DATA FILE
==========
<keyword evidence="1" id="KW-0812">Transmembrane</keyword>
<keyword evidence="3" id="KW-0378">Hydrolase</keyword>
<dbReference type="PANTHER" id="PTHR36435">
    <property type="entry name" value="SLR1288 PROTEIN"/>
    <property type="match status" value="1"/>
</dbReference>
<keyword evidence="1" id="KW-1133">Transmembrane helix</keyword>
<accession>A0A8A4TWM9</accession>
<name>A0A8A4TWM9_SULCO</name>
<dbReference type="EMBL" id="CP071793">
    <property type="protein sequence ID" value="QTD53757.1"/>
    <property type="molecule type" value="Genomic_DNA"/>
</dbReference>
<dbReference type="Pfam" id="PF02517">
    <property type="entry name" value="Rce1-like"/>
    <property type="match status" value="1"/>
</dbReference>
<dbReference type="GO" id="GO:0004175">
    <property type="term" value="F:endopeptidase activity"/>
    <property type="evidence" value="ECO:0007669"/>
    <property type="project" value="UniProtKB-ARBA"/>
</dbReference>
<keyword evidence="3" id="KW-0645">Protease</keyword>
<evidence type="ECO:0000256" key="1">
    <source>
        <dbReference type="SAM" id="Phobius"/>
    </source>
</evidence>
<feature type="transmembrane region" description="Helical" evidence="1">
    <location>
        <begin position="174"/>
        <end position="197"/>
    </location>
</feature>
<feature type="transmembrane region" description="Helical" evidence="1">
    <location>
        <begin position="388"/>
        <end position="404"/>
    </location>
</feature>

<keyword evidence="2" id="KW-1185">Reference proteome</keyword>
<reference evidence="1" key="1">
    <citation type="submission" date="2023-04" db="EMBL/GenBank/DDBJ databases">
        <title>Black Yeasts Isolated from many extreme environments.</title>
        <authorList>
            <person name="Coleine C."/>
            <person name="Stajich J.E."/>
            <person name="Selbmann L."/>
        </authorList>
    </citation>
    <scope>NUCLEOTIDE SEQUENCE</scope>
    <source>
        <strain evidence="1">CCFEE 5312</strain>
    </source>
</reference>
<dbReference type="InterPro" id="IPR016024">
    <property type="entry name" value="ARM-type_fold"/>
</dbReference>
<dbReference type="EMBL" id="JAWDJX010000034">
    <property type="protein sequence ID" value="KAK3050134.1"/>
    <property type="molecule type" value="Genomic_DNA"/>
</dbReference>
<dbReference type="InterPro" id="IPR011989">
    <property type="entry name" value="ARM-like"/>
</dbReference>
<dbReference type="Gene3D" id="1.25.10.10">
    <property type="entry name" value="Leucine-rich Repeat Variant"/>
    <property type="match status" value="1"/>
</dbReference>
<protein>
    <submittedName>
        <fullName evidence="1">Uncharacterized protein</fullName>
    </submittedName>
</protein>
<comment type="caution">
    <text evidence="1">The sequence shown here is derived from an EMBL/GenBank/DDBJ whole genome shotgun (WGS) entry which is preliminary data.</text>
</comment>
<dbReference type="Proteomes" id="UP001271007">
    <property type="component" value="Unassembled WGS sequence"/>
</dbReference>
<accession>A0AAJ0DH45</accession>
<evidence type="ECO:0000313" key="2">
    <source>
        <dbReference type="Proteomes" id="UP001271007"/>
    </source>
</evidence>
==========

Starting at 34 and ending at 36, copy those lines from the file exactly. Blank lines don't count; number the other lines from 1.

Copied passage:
</feature>
<feature type="transmembrane region" description="Helical" evidence="1">
    <location>